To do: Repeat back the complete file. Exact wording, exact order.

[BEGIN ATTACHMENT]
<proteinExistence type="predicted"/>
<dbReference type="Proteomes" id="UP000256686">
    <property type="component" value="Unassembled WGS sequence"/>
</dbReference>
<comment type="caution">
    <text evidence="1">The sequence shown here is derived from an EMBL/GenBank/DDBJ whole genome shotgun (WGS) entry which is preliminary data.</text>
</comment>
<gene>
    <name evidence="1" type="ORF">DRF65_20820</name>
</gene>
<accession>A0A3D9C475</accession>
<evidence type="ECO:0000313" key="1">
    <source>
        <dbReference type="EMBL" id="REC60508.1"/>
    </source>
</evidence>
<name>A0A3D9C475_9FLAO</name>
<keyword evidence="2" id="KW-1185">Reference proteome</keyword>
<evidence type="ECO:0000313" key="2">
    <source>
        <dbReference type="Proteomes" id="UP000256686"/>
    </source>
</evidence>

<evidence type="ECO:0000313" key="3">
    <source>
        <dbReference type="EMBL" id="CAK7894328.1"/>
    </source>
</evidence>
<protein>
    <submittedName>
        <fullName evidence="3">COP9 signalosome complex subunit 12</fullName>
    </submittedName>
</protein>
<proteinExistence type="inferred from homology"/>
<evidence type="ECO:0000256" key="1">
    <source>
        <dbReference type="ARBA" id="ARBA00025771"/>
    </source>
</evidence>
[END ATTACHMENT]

<proteinExistence type="predicted"/>
<dbReference type="Proteomes" id="UP000256686">
    <property type="component" value="Unassembled WGS sequence"/>
</dbReference>
<comment type="caution">
    <text evidence="1">The sequence shown here is derived from an EMBL/GenBank/DDBJ whole genome shotgun (WGS) entry which is preliminary data.</text>
</comment>
<gene>
    <name evidence="1" type="ORF">DRF65_20820</name>
</gene>
<accession>A0A3D9C475</accession>
<evidence type="ECO:0000313" key="1">
    <source>
        <dbReference type="EMBL" id="REC60508.1"/>
    </source>
</evidence>
<name>A0A3D9C475_9FLAO</name>
<keyword evidence="2" id="KW-1185">Reference proteome</keyword>
<evidence type="ECO:0000313" key="2">
    <source>
        <dbReference type="Proteomes" id="UP000256686"/>
    </source>
</evidence>

<evidence type="ECO:0000313" key="3">
    <source>
        <dbReference type="EMBL" id="CAK7894328.1"/>
    </source>
</evidence>
<protein>
    <submittedName>
        <fullName evidence="3">COP9 signalosome complex subunit 12</fullName>
    </submittedName>
</protein>
<proteinExistence type="inferred from homology"/>
<evidence type="ECO:0000256" key="1">
    <source>
        <dbReference type="ARBA" id="ARBA00025771"/>
    </source>
</evidence>